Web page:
The acquisition of Allison was just one part of a grander scheme by GM President Alfred P. Sloan. Ever since Charles Lindbergh’s triumphant flight across the Atlantic in 1927, investors had poured millions of dollars into aviation stocks. Huge vertical monopolies were being formed, and Sloan decided that GM should have a place in this new transportation industry.
In 1929 General Motors established large or controlling interests in Bendix Aviation, the Fokker Aircraft Corporation of America, General Aviation, North American Aviation, Eastern Air Transport (Eastern Airlines), and Transcontinental Air Transport and Western Air Express (which became TWA). In Allison, General Motors had an experienced engineering firm with an important new engine, an 800-horsepower design called the V1710, under development.
A significant improvement over the Liberty, the V1710 entered the market at the worst time. The stock market had collapsed, and both Wright and Pratt & Whitney had entered the market with lighter air-cooled engines. Gilman decided to upgrade the engine with a supercharger, but the conversion took nearly seven years and was punctuated with numerous failures. Meanwhile, the Wright Cyclone and Pratt & Whitney Wasp gained a stranglehold on the market. Nevertheless, during the period that the V1710 was being altered, the engine was tested on a number of experimental aircraft, including the Curtiss XP-37 and Bell XFM-1 Airacuda. By 1939 the engine had won a place on the Lockheed P-38 and Curtiss P-40.
In Europe, meanwhile, the French and British had begun a massive armament program to counter the growing military power of Germany. Having outstripped their own manufacturers’ ability to supply aircraft, they placed tremendous numbers of orders with American companies. Boosted by this demand, Allison had orders for more than 4,000 V1710s by May of 1940.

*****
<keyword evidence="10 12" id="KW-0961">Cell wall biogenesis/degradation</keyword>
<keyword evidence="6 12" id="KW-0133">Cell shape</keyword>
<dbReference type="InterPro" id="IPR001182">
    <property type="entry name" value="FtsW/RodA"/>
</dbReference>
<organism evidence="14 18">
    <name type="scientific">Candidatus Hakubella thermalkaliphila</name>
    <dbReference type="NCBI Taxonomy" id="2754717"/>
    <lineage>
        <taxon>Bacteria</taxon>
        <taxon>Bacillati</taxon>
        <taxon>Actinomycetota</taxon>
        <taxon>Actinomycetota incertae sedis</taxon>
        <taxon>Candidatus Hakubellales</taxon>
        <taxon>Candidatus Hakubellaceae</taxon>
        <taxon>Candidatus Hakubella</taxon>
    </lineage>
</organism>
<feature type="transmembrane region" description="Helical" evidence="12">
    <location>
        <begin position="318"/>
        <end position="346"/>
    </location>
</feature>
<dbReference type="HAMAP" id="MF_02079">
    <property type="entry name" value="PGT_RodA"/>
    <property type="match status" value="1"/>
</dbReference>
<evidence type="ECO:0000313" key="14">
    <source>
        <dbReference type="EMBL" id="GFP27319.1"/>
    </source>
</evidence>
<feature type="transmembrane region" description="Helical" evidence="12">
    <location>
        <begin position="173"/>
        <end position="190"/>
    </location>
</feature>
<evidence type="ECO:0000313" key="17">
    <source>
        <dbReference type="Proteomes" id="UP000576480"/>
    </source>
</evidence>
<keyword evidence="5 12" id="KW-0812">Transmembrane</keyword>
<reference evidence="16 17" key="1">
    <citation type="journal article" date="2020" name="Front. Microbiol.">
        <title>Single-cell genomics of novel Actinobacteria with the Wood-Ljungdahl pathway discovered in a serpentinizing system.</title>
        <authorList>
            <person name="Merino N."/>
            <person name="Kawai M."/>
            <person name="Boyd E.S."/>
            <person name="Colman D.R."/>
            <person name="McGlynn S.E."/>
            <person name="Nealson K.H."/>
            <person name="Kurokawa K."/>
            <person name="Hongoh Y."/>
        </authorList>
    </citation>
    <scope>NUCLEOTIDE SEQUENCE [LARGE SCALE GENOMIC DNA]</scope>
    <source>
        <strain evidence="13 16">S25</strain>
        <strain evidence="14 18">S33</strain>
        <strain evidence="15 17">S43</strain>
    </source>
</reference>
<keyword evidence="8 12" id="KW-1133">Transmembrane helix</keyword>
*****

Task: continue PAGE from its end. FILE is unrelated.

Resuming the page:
General Motors knew that additional orders for the V1710 would soon come from the U.S. War Department. It wisely transformed Allison into an engineering shop, under the assumption that its engines could be manufactured by its other subsidiaries, Chevrolet, New Departure, Hyatt Bearing, AC, Delco, Packard, Antioch, Harrison, and Inland.
Allison turned out 48 V1710s in 1939, a number that climbed to 6,433 in 1941. During the same period, employment grew from 600 to 4,000. By 1942, after the United States became directly involved in World War II, Allison built several new plants and began a scramble to recruit and train qualified workers. While the United Auto Workers had won the right to represent workers in other GM divisions during the 1930s, it was unable to organize Allison until 1943, when the company’s payroll exceeded 23,000 employees.
Drawing on its parent company’s experience with mass production, Allison managed to speed the production of V1710s by reducing the number of separate components from 7,000 parts to just 700. The company also completed a larger 2,000-horse-power engine called the V3420. This engine powered B-19 and B-39 bombers, as well as a number of PT boats. By April 1945, the month that the government cancelled all future orders with Allison, the company had supplied engines for more than 10,000 P-38s and nearly 18,000 P-40s. All that remained was the grim task of laying off 90 percent of the work force and converting back to a peacetime economy.
Alfred Sloan established a postwar plan for GM’s aviation interests as early as 1942. When the time came to act on it, Sloan decided that Allison would suffer if GM were to manufacture aircraft in competition with its division’s customers. As a result, GM divested all of its aviation companies, including the airline companies, Bendix and North American. Fisher Aircraft personnel were transferred to Allison. Sloan had not counted on labor action in relation to the wartime wage freezes. The UAW struck GM—and Allison—for five months until March 1946. While it may have been devastated by the peace, Allison emerged from the war with experience in an important new product, the jet engine.
When the British came to the United States shopping for aircraft in 1940, they were also looking for a company that could develop a gas turbine designed by the British inventor Frank Whittle. The War Department awarded funding only to Westinghouse, General Electric, and Allis Chalmers, because they had experience with steam turbines and presumably would provide no competition to Rolls-Royce after the war.
But because General Electric lacked the resources to turn out the huge number of jet engines forecast, it enlisted Allison as a manufacturer. The war ended before GE could get a jet engine into production, but it maintained its subcontracting arrangement with Allison.